It is a beautiful day. Cool, comfortable, with a shining sun and no rain predicted. It doesn’t mean it won’t rain. It just means it’s less likely to rain than if they had predicted rain and anyway, it’s less like to rain as hard as it might if they had assured us by email and television that rain was coming.

Nuthatch

Basically, rain is always coming. The only issue is when it is coming and how hard it’s coming and how muddy the dogs will get.

Hairy Woodpecker

The birds really love the rain. Or maybe they don’t like hunting for food in the rain, so they love our feeders in the rain? Last night, by the time we got home, it was nearly dark, but there must have been a dozen birds squabbling over who should get the best seed.

Chickadee

I pointed out to them that the seeds were essentially all the same because they all came from the same big bag of black sunflower seeds mixed with shell and hull free food. I’m still trying really hard to find ways to have birds and not have as big a mess to clean up.

There were maybe two dozen birds all in a flying battle for seeds this morning. I still don’t recognize one of them. I think it’s a female and it’s mostly beige and brown with nothing particularly obvious in its design. The Hairy Woodpecker came back and as soon as he left, the Downy Woodpecker came by. There were half a dozen Nuthatches, something red (House Finch?) and a big Cardinal. He was there last night, too. And the usual woodpeckers.

Downy Woodpecker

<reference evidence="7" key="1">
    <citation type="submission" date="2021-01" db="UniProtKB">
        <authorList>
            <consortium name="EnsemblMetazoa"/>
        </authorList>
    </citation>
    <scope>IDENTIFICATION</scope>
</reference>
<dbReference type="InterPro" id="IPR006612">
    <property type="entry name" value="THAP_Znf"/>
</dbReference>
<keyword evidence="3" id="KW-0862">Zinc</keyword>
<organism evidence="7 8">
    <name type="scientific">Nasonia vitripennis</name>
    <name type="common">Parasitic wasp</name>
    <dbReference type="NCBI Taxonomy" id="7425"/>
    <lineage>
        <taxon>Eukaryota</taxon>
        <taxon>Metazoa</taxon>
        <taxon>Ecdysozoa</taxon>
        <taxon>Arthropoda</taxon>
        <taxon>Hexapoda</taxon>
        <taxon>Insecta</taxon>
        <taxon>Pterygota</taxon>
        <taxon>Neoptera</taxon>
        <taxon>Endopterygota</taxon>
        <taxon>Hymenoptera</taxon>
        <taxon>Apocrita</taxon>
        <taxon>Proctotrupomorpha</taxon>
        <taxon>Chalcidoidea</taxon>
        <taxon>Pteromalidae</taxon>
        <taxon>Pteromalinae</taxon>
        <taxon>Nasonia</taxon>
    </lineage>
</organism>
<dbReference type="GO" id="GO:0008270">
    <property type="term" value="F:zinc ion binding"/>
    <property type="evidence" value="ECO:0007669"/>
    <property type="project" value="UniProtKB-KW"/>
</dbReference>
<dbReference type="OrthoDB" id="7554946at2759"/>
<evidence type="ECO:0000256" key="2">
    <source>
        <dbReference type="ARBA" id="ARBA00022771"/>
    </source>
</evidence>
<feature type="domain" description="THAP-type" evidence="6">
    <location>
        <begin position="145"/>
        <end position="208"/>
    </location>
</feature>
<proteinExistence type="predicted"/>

I took pictures. I haven’t looked at them yet because I’ve been reading, commenting and drinking coffee, but they are up next. I haven’t quite gotten my sharp fix on the birdies yet. Need more practice.

Days like this leave me feeling magnanimous because it’s so lovely, but very confused since it’s really a confused mess. I decided to magnanimously enjoy the chaos. With a camera.

Nuthatch

That’s how I know I’m getting better. I can actually lift up my camera with the big lens on it! Oh yay!

DEBUT OF THE CHICKADEES – Marilyn Armstrong

FOWC with Fandango — Debut

We hung the feeders on Sunday. By Monday, we had birds. Tufted Titmice and Chickadees and a few woodpeckers. Also some little ones I think are some sort of sparrow or finch. They are all rather beige now, it being winter coat season.

The birds are all shy now and fly away as soon as they see me by the window, but they will relax as the year moves along. Yesterday, I finally hoisted my rig onto my shoulder to take a few pictures of our Massachusetts State Birds, the Black-Throated Chickadees.

I know the birds are busy because the level of seed keeps dropping and I’m pretty sure when I put fresher food in the feeders, they will be even happier. This is the last food from last winter and it’s a bit stale.

Still wondering what to do about the squirrels. The suggestion is to put squirrel feeders at least 15 feet away from the bird feeders to distract them from the feeders — and some of the designs are hilarious and I’m sure the squirrels are pretty funny as they figure out how to get the corn out of the hole or the big jug or the roof flap.

The problem is that 15 feet from the bird feeders is the woods and once the snow falls, I can’t get to the woods. So I’d be able to feed them until December or thereabouts, but after that, I’d be snowed in and they will promptly take over the feeders.

Chickadee

They will do that anyway. I don’t see any reason why they should stop with their food and not move on to finishing the food in the feeders. Food is food is food.

They are such greedy guts!